Carl Dyke • Contributing Editor
Precise metering and responsive force control are the name of the game in this specialized fluid power application.
Plastics injection molding machines feature a hydraulic system that must provide reliable performance through many years of continuous, around-the-clock production cycling. There are a number of motion control sub-circuits for closing the mold, for nozzle approach, extruder screw rotation and the injection plunge of the screw. Screw rotation and plunge require extremely steady motion to smoothly move the granular plastic material through to the heated, plasticized state and then into the mold. These hydraulic motions can very easily become a quality issue for the molded product if there is any irregularity in their control.
There is also a need for force control sub-circuits to keep the nozzle against the sprue of the mold, and to keep the mold closed. Both of these functions are critical during the injection cycle. Mechanical force control is carried out by monitoring and adjusting hydraulic pressure.
The cylinder that plunges the screw forward during injection and packing of the mold, together with the rotating mechanism for the screw that is turned by the hydraulic motor, makes for a complex mechanism with exacting hydraulic seal requirements. Modern seal technology has improved, allowing for leak-free hydraulic machines that are suitable even for molding plastic products for food and medical use.
While some might only see a basic machine with simple hydraulic applications, the design challenges faced by injection molding machine manufacturers are considerable. Molding machines are sold in an extremely competitive market, where prospects and customers are expecting accuracy, efficiency, reliability and ease of maintenance.
The choice of main hydraulic pump is critical for providing smooth flow across the full range of working pressures, while minimizing input energy waste and heat build-up. While the variable volume piston pump has been used on some molders, moving to ever higher efficiency can be challenging—and some piston pumps require the use of a system accumulator to minimize flow pulsations.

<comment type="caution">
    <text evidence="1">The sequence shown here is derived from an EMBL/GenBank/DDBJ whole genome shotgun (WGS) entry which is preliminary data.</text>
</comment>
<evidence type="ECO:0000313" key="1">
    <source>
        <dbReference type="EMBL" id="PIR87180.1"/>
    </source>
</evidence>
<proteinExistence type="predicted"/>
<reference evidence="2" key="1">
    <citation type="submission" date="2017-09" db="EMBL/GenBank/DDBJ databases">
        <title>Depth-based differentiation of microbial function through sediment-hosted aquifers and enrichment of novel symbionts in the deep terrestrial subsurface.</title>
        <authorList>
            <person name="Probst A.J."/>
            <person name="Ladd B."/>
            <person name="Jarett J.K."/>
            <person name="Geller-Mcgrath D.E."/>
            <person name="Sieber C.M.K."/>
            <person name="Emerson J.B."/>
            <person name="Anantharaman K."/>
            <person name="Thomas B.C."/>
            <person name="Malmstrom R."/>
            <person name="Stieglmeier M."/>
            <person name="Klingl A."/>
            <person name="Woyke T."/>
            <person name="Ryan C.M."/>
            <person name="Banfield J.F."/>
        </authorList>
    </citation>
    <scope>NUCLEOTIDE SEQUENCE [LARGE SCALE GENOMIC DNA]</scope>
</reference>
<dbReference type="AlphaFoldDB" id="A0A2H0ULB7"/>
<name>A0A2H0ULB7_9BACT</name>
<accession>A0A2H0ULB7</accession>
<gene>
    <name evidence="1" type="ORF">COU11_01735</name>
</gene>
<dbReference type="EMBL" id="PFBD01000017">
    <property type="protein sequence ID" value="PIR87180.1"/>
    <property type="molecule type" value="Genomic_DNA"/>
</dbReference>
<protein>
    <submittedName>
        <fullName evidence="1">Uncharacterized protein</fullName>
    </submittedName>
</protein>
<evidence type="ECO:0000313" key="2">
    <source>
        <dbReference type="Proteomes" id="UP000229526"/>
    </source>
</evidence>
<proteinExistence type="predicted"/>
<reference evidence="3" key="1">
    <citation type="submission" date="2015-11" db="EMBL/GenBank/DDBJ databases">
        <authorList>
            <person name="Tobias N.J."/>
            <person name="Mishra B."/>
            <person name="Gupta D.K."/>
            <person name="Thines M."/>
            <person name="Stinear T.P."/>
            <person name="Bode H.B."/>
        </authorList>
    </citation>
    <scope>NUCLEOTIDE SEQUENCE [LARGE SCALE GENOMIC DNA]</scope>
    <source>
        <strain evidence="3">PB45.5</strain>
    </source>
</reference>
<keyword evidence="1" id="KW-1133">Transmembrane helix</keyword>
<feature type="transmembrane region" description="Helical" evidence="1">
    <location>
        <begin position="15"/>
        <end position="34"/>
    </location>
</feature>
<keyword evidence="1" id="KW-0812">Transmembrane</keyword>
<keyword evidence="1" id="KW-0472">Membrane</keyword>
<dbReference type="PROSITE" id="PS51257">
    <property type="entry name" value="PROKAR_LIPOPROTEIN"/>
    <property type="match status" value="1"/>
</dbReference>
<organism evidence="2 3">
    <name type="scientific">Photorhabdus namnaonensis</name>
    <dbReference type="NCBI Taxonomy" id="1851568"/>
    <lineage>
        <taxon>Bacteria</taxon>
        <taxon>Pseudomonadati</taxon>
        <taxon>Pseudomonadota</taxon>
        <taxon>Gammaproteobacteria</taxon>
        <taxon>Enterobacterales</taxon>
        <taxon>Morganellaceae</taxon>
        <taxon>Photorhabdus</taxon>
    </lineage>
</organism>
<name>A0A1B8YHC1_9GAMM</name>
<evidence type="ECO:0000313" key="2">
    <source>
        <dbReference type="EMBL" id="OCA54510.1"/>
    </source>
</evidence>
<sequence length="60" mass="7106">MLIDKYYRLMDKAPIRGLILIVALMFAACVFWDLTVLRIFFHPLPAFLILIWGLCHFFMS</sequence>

The vane pump has been a popular choice for its high volumetric efficiency and smooth flow. While some variable-volume vane pumps have been used, the fixed displacement variety of vane pumps (with its capabilities at high system pressures) performs very efficiently when coupled to a VFD motor. Many older injection molders are now commonly retrofitted with a VFD controlled pump, or a servomotor-driven pump of either the vane or internal gear design. The variable pumping rate of a VFD controlled pump is handled by varying the speed of the prime mover. When little to no motion is required during the final cooling stages of injection molding, the VFD slows the pump’s rotation to provide only the needed flow to make up for internal system leakage and maintain needed pressure for functions such as mold clamping.
At the very least, a pressure-compensated, variable-volume pump has been a useful standard for many years. The shaft of this type of pump continues to turn at full speed when no flow is required, but the displacement is minimized by reducing the size of pumping chambers (vane pump) or by minimizing piston stroke (piston pump). Again, maximum system pressure is maintained until flow demand resumes—when a directional valve opens to move a cylinder.
In both scenarios above, the objective of minimizing pump displacement helps save considerably on input energy for the molding machine when little or no motion is taking place. These savings are critical for profit margins in the competitive industry of injection molding. The production of excess heat is also minimized, which is important for a machine that already absorbs and radiates heat from the plasticizing heaters.
When the machine is in an idle state, an unloading valve may be used to bring system pressure down to near zero by routing the pump’s outlet back to tank through a relief valve with a solenoid operated unloading section connected to the relief valve’s vent pilot line.